On The Vine – On The Road with the Sitkovetsky Trio
I first met up with the Sitkovetsky Trio early on Wednesday morning in Sydney. Their maiden appearance in Australia, the first concert of their national concert tour for Musica Viva, was in Newcastle the following night. Violinist Sasha (Alexander Sitkovetsky) had only landed in Australia the previous evening, but they weren’t going to waste any time getting stuck into the tour repertoire, and particularly into my new piano trio, The Village, that nobody in the world had ever played before then.
As with most of the artists appearing for Musica Viva, jetlag is an inevitable feature of the start of every tour, with a variety of home remedies and “travellers’ tips” (most of which don’t work) being tried out in the process. Cellist Leonard Elschenbroich had landed two days earlier, so was nearing the worst of that unstable phase where metabolism tries to rotate night into day. Pianist Qian (pron. “Chen”) Wu seemed as bright as a daisy, while Sasha philosophised that, as the father of a new baby daughter, he had forgotten what sleep felt like, so didn’t miss it. He appears to have been correct.
I was to leave them alone to rehearse for four hours before they would let me hear my new trio. It turns out that they continued working through until 9pm that night, with Leonard taking advantage of the quiet solitude to practice on his own until after 10pm. These musicians are serious!
I returned at 1pm and we spent 90 minutes thrashing out all the mistakes in the score and the individual printed parts, and correcting some of the simple misunderstandings that inevitably accompany first readings of new music. At this stage it was hard to tell exactly how well the composition would flow, or whether any of the experiments in material, texture and architecture that I had tried for the first time in this work, would actually work in real performance. I left them alone to continue acclimatising and working through their demanding tour program.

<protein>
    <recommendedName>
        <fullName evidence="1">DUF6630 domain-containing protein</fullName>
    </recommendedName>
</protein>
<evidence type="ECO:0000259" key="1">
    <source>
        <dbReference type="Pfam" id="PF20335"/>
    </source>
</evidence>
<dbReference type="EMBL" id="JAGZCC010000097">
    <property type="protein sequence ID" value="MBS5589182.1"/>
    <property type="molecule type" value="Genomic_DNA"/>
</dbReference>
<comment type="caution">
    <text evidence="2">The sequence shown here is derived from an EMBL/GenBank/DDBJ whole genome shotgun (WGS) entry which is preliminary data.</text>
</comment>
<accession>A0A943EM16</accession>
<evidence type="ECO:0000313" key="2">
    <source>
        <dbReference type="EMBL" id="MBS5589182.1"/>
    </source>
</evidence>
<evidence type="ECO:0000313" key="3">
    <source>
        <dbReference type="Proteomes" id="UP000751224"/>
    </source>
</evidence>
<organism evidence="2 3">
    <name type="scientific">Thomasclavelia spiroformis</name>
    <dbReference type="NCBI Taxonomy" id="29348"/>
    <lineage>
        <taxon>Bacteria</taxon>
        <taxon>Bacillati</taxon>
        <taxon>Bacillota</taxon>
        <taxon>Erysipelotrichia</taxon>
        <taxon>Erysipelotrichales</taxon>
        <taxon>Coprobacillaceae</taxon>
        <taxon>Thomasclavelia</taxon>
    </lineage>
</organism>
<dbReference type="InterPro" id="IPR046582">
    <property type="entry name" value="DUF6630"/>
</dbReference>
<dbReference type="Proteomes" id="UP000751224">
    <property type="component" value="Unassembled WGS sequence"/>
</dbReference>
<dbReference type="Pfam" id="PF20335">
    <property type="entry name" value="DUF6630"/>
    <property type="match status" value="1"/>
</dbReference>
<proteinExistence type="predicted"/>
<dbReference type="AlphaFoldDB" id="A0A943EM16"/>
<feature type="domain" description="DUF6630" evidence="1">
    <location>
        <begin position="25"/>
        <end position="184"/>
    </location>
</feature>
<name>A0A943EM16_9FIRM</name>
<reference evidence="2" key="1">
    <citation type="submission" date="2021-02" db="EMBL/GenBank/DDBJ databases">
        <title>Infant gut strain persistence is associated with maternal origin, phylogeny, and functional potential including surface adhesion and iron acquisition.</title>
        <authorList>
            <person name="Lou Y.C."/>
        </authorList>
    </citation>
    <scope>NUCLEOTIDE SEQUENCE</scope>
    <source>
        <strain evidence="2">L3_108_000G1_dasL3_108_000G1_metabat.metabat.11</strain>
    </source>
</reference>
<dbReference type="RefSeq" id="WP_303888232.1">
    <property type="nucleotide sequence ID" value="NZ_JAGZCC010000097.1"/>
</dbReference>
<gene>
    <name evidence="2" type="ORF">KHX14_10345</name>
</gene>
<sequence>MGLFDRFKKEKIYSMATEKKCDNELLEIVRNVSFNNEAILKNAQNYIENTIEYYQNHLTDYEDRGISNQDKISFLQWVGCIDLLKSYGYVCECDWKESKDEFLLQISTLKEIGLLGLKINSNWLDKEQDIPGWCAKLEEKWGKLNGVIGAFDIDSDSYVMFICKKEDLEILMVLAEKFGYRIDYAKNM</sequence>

I didn’t see them again until the following afternoon, before their debut concert. I had just delivered a seminar on my still non-existent piano trio to keen and attentive students from the Newcastle Conservatorium, the wonderful auditorium of which was the venue for the evening’s performance. The Sitkovetskys arrived at 4:30pm, ready for their last two hours of preparation.
They played through my composition almost without flaw, and with a sense of organic flow and development that I hadn’t dared hope for. When they played it for real, to a paying audience a few hours later, it had become a living piece of music that, it seems, had really touched the players and could connect with listeners who had no idea what they were about to hear. This was a stunning experience that every composer hopes for, and should live to experience.
At the end of a rapturously received concert, the group came back on stage for one of our trademark “Meet The Artists” sessions, for which about 50 audience members remained, armed with a bevy of fascinating questions. But the players’ evening still wasn’t over, being then whisked away to one of the post-concert suppers that have become legendary, and unique to, the highly dedicated Committee of Musica Viva Newcastle.
Committee members had piled tables high with great food, and we were swamped with excellent wines from Huntington Estate, while a dark chocolate birthday cake materialised from nowhere to celebrate Leonard’s birthday the following day. (The trio themselves had forgotten all about this, but our canny Operations team triple check EVERYTHING when they secure work visas).
We all got back to the hotel, overlooking picturesque Newcastle Beach, a little before midnight. I had to remind myself that two of the trio had, at that point, only been in Australia for not much more than 48 hours, and had spent at least 16 of those in deep rehearsal. Someone suggested that they meet early the next morning for a quick dip in the surf. I went to bed, confident that, as they flew to Melbourne the next day to continue the rest of the tour, youthful energy and innate brilliance would make this a completely memorable sequence of appearances in Viva’s 2014 concert calendar.
For more information on the Sitkovetsky Trio, and to book your tickets, please visit musicaviva.com.au/sitkovetsky, or call 1800 688 482.